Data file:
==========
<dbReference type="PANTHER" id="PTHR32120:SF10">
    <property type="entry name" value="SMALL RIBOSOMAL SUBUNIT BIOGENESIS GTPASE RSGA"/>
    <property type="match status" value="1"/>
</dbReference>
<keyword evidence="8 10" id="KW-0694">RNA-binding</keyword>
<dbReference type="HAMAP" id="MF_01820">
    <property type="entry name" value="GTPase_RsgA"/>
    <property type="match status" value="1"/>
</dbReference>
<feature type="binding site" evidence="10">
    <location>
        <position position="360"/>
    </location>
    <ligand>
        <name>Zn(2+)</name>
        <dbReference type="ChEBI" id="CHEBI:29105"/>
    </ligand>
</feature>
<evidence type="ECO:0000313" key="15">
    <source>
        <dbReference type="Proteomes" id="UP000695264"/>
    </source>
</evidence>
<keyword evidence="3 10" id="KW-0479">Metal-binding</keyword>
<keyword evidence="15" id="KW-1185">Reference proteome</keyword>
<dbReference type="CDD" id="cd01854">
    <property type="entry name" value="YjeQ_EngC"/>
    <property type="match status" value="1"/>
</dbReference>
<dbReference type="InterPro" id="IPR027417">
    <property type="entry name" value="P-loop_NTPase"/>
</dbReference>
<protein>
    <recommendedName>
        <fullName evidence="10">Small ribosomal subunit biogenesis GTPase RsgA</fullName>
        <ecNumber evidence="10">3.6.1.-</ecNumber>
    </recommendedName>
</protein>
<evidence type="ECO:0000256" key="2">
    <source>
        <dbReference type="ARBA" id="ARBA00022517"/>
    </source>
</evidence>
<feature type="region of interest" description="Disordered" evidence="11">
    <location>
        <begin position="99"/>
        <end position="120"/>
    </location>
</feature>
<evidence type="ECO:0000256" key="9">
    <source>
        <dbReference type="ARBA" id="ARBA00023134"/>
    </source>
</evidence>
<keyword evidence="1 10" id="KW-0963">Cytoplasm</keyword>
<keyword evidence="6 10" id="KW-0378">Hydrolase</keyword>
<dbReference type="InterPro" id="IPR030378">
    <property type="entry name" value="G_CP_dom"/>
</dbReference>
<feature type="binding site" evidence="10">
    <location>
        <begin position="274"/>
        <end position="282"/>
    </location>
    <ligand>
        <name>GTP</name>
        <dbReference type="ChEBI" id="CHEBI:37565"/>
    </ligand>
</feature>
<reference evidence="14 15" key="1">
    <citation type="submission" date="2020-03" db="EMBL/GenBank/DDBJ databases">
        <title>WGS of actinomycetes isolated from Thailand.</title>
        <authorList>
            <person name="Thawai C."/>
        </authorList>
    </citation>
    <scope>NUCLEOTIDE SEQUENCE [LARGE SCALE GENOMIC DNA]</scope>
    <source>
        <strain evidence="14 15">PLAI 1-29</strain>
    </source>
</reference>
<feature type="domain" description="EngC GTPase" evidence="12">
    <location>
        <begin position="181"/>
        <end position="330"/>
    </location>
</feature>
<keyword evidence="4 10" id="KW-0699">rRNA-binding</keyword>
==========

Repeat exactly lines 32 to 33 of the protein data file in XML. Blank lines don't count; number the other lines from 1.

</dbReference>
<protein>